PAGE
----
We’ve been on a pretty wild (and in-depth) journey recently. We gave you a crash course on the marketing principles that have guided the world’s most successful companies for decades.
Hopefully, by now, we have answered most of your strategic marketing questions.
- We taught you how to be market oriented and always rely on the data instead of hunches and “gut” instincts.
- You learned how to conduct qualitative and quantitative market research to understand your audience, their desires, their goals, and their problems.
- We then discussed segmentation and taught you how to cut the audience “pie” to focus on a tight segment of people who possess similar characteristics.
- Next, we taught you how to choose a winning segment to target and then position yourself in your market to become meaningful to customers and gain a competitive edge.
We know it was a LOT to grasp, but there is one more thing we need to discuss, and it very well may be the MOST important part of this entire series.
Even if you execute all of these pieces successfully (market orientation, research, segmentation, targeting, positioning), your chance of success is still LOW if you do not understand how they fit under the umbrella of a high-level marketing strategy.
If you act on tactics without being guided by a top-level strategy, you will encounter trouble in the future, regardless of how your sales look in the short term.
What’s the difference between tactics and strategy?
Strategy is HOW you play the game and win. The tactics are the tools and actions guided by strategy that help you play the game (and play it well).
The bottom line here is that you shouldn’t make tactical decisions while you are in the strategy planning stages. Doing so could be disastrous.
According to the Art of War, “Strategy without tactics is the slowest route to victory. Tactics without strategy is the noise before defeat.”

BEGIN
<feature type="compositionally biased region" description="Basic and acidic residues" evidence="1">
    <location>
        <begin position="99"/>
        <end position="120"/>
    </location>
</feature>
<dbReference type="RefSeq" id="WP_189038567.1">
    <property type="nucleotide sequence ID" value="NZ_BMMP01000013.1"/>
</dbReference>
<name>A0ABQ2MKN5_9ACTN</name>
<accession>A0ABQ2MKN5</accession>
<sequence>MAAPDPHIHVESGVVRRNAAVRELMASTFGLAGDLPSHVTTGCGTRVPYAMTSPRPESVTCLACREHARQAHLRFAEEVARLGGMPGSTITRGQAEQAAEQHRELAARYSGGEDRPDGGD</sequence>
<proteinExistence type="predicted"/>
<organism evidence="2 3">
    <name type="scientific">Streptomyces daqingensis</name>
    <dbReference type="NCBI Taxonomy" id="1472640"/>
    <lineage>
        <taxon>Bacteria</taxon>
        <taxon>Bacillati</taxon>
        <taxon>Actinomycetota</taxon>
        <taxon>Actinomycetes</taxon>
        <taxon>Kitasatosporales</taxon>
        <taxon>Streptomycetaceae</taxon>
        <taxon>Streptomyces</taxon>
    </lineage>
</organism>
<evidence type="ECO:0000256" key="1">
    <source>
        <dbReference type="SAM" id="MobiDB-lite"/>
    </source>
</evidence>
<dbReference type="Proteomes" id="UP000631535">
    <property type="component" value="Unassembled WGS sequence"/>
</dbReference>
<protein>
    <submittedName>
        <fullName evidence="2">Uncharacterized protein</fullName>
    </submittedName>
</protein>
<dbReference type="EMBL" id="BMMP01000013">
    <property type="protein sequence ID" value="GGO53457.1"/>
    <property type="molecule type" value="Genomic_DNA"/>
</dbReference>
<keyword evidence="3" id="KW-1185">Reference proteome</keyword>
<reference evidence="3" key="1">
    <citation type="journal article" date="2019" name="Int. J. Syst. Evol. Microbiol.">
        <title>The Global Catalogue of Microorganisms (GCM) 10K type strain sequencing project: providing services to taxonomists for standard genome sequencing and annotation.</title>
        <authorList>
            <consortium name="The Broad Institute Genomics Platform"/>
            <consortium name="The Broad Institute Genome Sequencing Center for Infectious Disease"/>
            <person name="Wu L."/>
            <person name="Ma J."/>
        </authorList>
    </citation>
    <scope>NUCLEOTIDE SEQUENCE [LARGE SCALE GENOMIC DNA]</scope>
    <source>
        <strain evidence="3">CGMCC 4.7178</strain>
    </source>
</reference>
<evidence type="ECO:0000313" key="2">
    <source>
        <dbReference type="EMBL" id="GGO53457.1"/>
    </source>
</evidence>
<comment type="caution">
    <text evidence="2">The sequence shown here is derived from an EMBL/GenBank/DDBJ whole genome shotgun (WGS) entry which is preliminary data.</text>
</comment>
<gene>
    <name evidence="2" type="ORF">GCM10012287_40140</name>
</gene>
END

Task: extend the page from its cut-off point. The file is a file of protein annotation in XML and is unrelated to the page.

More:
So here’s your crash course on strategy…applying this information and letting it inform your tactical decisions will set you up for massive company wins.
The 3 Big Strategic Questions You Must Ask
We talked a lot about segmentation and targeting in this series, but let’s take a look at these concepts from a higher vantage point, as this is necessary to understand market strategy.
Here are 3 BIG strategic questions to ask that define Who, What, and How.
1) Who is your target customer?
This is one of the first questions you will answer as you dive into market research and pare your audience down to smaller segments to target. Selling and marketing is pretty much pointless if you don’t—even at a fundamental level—know whom you are targeting.
2) What are you trying to get from this customer? What’s your objective?
You’d be surprised by how many businesses we encounter that are already knee deep in segmentation and targeting (tactics) yet can’t answer this simple (strategic) question.
It may seem like the answer is clear, but go ahead and ask yourself and see what you come up with. If you can’t answer in 5 seconds or less, or if your team members don’t all answer the same (without conferring with one another), you need to get clearer on your overall objective. We’ll talk a little more about objective in a second.
3) How will you get that customer to do what you want them to do?
This involves your position in the marketplace and how you want your customers to perceive your brand. Once you figure that out, you can create the messaging that ultimately leads to your customer aligning with your positioning goals (they do what you want them to do).
What Is the Right Objective?
Let’s talk a little about objective, shall we?
If you couldn’t answer the second question above (which is super important), we want to guide you a little more so you can start putting the pieces of your marketing strategy together.
If you were able to answer, what did you come up with?
Did you answer, “get more sales”? If so, well, you are wrong. Don’t worry though, it’s a common answer. I mean, who doesn’t want more sales, right?
It’s not that getting sales is necessarily a “wrong” objective. Everything you do and the reason why you are marketing is to get more sales, so it would seem a likely answer.
Getting sales is NOT the only goal. Repeat, getting sales is NOT the only goal.
We know that sounds strange, but just bear with us here.
Your marketing should drive ALL stages of the customer buying cycle (or purchase funnel) not just focus only on the customer purchase.
Consumers go through defined stages when buying, and only one of the stages actually includes an exchange of money.